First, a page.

Since the onset of Covid-19, firms and workers have adopted and adapted to new working arrangements, which involved some workers primarily or exclusively working from home (WFH). What lessons – if any – can be drawn from this experience to inform future of work? A previous blog post examined how WFH might affect productivity. This blog post reviews more recent research on the experience of WFH during Covid, and considers what can be learnt about the impact of WFH on time use, workplace interactions and productivity.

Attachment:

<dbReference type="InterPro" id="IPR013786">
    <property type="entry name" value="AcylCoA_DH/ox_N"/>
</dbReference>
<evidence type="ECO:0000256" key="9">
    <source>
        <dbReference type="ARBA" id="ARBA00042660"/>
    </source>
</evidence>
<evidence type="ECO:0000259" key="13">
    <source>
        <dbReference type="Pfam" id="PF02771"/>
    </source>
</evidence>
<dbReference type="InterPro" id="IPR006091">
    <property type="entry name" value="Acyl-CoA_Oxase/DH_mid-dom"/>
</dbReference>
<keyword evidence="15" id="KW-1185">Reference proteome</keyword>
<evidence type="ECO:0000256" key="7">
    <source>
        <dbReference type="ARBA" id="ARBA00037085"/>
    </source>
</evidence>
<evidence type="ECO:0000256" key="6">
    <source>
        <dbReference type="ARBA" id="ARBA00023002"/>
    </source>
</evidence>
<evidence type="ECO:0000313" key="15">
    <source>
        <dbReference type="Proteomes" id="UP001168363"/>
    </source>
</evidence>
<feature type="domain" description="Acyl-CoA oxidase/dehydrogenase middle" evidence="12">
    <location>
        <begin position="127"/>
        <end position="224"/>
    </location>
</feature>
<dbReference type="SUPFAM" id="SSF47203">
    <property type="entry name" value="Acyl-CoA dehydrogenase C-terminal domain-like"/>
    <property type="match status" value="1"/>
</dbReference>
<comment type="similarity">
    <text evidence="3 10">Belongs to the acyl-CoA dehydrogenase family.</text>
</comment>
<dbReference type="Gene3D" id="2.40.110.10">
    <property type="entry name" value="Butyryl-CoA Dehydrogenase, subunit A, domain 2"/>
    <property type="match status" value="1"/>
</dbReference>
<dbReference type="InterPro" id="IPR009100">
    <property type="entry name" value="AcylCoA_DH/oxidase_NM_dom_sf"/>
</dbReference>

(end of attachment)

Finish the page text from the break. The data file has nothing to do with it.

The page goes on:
Increased working from home (WFH) for public health reasons during the pandemic has spawned a debate about whether this shift might become permanent. In this post, I try to sketch out some of the (macro) economics of a longer-run post-pandemic shift towards more WFH. I argue that: i) on consumption, it won’t affect aggregate expenditure, it will just reallocate it across space and sectors ii) in property markets, effects hinge on supply responses; iii) for output, cost-savings to firms from cutting back office space don’t translate one-for-one into GDP gains.